Month: December 2012

News briefs, 4th quarter 2012

News briefs, 4th quarter 2012

An exhibit of abstract paintings by Betsy Stewart MN’05 that examines microscopic, mutually dependent life systems found in pond water was shown in early December at the Center for Great Apes Endangered exhibition at the Miami Club Rum Distillery.

Betsy Stewart's "Biocriticals." The original is 48 by 48 inches

The exhibit was a venue for the prestigious Art Basel Miami 2012, which the Miami Herald described as “the largest contemporary art fair in the United States.”

An article on the monochrome effects Web site entitled “ENDANGERED,” features Stewart and her exhibit

The article quotes her: “In my new series, ‘Biocriticals’, I am interested in creating an ambiguity between micro and macro: what is happening in microscopic water as well as events in the cosmos. If I am successful, my viewers will determine for themselves whether they are seeing particles/matter through a microscope or through a telescope.”

She describes the exhibit from December 5 through the 9 at Miami Club Rum Distillery as “a piece from each of four different series that share a common theme. I examine microscopic, mutually dependent life systems found in pond water. Giving these images a presence speaks to our fragile position in the cosmos.”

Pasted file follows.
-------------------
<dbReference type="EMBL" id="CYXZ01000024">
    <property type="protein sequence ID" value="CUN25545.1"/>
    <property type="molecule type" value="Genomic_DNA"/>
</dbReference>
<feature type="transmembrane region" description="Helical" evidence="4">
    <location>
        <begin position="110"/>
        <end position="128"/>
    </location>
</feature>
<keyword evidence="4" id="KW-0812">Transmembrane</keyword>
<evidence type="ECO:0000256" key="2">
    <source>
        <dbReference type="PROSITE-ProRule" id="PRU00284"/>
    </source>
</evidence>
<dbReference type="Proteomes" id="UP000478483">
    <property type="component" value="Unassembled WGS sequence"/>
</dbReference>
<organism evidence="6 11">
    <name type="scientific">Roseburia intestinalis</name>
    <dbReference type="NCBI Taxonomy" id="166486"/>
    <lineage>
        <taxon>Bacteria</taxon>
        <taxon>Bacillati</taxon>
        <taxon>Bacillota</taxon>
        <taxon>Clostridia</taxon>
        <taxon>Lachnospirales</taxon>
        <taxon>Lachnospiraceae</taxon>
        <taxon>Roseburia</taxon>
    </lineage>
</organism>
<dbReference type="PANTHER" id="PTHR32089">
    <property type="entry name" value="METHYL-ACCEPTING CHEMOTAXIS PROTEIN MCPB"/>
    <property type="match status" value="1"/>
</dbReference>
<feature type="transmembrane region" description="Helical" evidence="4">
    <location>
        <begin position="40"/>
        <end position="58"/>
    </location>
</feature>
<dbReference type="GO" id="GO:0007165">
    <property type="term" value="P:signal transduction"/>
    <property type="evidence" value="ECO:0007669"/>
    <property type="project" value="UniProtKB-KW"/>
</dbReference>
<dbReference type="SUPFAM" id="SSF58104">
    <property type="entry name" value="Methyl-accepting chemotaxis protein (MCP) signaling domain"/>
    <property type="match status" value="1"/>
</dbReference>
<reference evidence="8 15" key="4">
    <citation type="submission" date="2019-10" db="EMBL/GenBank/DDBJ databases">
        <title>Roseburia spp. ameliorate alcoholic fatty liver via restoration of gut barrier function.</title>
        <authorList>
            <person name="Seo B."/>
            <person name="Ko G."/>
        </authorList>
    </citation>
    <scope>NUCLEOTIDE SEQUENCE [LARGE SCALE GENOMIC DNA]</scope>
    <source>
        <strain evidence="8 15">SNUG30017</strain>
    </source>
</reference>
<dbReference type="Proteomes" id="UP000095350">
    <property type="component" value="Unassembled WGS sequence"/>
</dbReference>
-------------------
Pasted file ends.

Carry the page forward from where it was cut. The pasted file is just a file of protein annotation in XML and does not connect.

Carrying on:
ECWG selects new Board members

Members of the Explorers Club Washington Group attending the Dec. 1, 2012 black-tie diner met briefly before the dinner to elect Directors of the Classes of 2015, 2015, and 2013.

ECWG member’s art on exhibit at American University

ECWG member’s art on exhibit at American University

“Inside The Underworld: Beetle Magic,” art created by Joan Danziger, MN’ 12, is on exhibit at the American University Katzen Arts CenterMuseum through Dec. 16.

Joan Danziger surrounded by some of her work.The exhibit consists of 72 beetle sculptures. They are consisted in different shapes, sizes and mixed media such as fused glass, metal,copper and paint. In this site-specific exhibition they are climbing up 50 foot walls, ceilings and corners of the Museum.

She is an explorer who explorers through her art.Danziger used the patterns and anatomy of beetles but has exaggerated sizes and coloring.

Her research into the world of Coleoptera has lead her to become involved with all the mythology surrounding these amazing species of insects and combines her interest in nature, animal imagery and metamorphosis.

She began as an abstract painter but the world of sculpture led her to create another exhibition called “Mythic Landscape” where she made an extensive study of trees, flora, fauna and other diverse arboreal compositions.

Her research in Turkey, Cambodia, Sri Lanka and other countries has also influenced her artwork through diverse projects.  SmithsonianMagazine art/science has written an extensive online article about her exhibit at the Katzen Arts Center.